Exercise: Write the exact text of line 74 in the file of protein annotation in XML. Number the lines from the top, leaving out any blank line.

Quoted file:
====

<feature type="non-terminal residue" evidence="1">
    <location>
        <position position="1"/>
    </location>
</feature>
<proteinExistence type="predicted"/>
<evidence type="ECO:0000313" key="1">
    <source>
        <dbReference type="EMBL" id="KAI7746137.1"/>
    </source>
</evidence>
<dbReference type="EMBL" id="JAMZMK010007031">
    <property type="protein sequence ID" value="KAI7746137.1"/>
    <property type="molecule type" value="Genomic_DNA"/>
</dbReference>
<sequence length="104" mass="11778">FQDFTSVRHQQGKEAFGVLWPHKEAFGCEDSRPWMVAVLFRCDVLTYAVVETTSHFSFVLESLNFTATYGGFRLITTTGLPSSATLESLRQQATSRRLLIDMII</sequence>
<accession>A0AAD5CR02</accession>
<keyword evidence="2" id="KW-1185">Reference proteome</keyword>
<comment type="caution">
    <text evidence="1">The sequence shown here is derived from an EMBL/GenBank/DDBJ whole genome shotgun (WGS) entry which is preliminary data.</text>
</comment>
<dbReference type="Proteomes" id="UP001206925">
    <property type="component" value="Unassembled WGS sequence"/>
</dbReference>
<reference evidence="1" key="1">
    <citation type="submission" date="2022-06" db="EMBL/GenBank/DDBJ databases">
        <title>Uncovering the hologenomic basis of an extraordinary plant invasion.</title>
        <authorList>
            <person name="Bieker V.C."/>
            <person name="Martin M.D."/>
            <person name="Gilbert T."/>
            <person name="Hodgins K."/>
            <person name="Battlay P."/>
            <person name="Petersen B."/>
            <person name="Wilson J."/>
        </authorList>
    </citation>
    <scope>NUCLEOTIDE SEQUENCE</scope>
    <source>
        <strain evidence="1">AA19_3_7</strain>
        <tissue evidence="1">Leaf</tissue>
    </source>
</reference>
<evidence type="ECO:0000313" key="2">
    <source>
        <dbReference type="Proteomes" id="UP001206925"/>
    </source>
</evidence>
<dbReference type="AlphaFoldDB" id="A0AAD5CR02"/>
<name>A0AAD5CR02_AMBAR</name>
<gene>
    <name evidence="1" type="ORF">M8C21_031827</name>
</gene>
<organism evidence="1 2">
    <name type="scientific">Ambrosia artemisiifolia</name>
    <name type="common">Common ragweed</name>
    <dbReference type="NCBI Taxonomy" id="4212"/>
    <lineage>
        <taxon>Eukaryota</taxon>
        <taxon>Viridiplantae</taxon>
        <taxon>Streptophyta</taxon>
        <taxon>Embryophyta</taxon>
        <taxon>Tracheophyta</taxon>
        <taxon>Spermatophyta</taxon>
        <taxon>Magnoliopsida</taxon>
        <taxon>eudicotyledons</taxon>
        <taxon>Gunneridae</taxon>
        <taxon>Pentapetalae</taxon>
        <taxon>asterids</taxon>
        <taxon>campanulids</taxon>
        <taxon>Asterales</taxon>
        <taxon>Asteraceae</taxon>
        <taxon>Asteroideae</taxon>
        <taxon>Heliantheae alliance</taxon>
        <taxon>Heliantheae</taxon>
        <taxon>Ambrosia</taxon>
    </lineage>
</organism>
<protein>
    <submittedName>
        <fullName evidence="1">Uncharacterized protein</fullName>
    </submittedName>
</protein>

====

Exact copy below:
        <taxon>Heliantheae alliance</taxon>